Introduction - Irish Finance Bill 2022
The Irish Finance Bill 2022 provides for changes to:
- the Research and Development (R&D) tax credit; and
- Knowledge Development Box tax regime
Both changes are to reflect the OECD’s Pillar Two model rules and the EU’s draft Pillar Two Directive.
Ireland’s R&D regime
Ireland has an attractive R&D tax credit for qualifying expenditure on R&D activities. This includes certain expenditure on plant and machinery and buildings.
The credit is currently 25% of the allowable expenditure.
The mechanics of the regime are that the tax credit can be offset against the claiming company's current and prior year corporation tax liability. In addition, any excess credit may be:
- carried forward against future corporation tax labilities of the company;
- or claimed as a payable credit in three instalments over a period totalling 33 months
Pillar and post?
The OECD Pillar Two model rules and the EU draft Pillar Two Directive introduce the concept of a “qualified refundable tax credit” (QRTC).
Going forward, the R&D tax credit regime in Ireland will need to be consistent with QRTC requirements.
In order to qualify as a QRTC require, the tax credit to be paid as cash (or available as cash equivalents) within four years of the date on which the taxpayer is first entitled to it.
How does a QRTC interact with the Global Minimum Corporate Tax Rate?
A tax credit that qualifies as a QRTC will be treated as income and not as a reduction in taxes paid. This is important when it comes to calculating the relevant effective rate of tax rate for the purposes of the global minimum corporate tax rate.
Irish Finance Bill 2022 proposals
The Finance Bill proposals seek to revise the R&D tax credit so that it is consistent with the QRTC criteria. This will include providing that the credit is fully payable in cash or cash equivalents.
The new proposals under the Finance Bill measures provide that the first instalment of the R&D tax credit should be equal to the greater of:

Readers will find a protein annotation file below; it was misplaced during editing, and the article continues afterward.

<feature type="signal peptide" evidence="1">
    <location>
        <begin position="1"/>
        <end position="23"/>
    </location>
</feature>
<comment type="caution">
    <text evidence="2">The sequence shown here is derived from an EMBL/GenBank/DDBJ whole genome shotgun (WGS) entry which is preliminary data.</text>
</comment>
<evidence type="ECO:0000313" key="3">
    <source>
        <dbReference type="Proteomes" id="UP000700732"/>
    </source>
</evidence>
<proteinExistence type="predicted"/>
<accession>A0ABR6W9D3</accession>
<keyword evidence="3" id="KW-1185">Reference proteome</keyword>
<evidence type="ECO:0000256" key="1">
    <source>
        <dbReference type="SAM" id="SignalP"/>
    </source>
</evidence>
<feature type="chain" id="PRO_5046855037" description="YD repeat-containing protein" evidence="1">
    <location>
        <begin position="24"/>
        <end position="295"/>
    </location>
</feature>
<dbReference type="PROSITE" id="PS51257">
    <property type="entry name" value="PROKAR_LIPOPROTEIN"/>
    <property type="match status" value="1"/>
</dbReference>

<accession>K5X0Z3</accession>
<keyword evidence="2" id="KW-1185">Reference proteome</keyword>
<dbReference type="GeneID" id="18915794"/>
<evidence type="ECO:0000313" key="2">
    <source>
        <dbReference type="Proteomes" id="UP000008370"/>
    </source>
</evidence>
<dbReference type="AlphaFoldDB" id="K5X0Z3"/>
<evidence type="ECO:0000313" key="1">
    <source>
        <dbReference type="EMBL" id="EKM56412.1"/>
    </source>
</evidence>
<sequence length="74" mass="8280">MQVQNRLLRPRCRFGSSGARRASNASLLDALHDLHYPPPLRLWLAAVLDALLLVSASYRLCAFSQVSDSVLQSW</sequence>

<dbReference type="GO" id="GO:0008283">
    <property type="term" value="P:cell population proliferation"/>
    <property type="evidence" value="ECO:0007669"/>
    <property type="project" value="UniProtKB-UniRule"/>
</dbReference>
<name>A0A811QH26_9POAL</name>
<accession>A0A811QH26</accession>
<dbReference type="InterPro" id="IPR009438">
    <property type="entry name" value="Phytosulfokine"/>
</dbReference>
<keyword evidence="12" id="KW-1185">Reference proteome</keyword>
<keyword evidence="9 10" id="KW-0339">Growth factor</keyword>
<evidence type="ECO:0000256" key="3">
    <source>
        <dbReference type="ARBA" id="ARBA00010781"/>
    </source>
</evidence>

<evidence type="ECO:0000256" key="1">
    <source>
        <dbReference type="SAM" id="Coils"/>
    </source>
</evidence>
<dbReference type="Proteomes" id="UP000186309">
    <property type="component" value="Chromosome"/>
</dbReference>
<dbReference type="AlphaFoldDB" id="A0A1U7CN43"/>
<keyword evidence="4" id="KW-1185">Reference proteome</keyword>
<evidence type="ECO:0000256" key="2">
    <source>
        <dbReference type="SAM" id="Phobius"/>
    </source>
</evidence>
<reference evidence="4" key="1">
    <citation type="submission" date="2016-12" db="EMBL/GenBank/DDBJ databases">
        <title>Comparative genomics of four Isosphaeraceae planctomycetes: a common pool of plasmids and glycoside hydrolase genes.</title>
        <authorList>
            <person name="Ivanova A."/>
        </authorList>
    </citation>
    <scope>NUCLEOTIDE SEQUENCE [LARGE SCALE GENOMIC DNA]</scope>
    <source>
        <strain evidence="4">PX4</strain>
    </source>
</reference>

- €25,000 or, if lower, the total amount of the credit claimed; or
- 50% of the value of the credit claimed, with the balance of the credit being refunded in the subsequent two periods.
The cap on payable credits linked to the corporation tax/payroll tax payments will no longer apply.
A consequence of the change is that companies that could have obtained the full value of the credit in a current year versus their corporation tax liabilities, will now instead see that benefit spread over three years.
In addition, to ensure alignment with the Pillar Two rules, the R&D credit should be paid within the four-year period. This includes where there is an open investigation by the tax authority.
Knowledge Development Box (“KDB”)
The Finance Bill also provides for Pillar Two related changes to Ireland's KDB.
The KDB is a form of patent box regime and provides for a 50% reduction of qualifying income. This results in an effective tax rate of 6.25% for the taxpayer in respect of the qualifying income.
However, the requirements are relatively strict and it is understood that uptake has been limited
The Finance Bill measures provide that the KDB trading expense deduction is reduced from 50% to 20% of qualifying income. This results in a new effective rate of 10% as opposed to the existing 6.25% on qualifying income.
If you have any queries about the Irish Finance Bill 2022, or Irish tax matters more generally, then please do not hesitate to get in touch.
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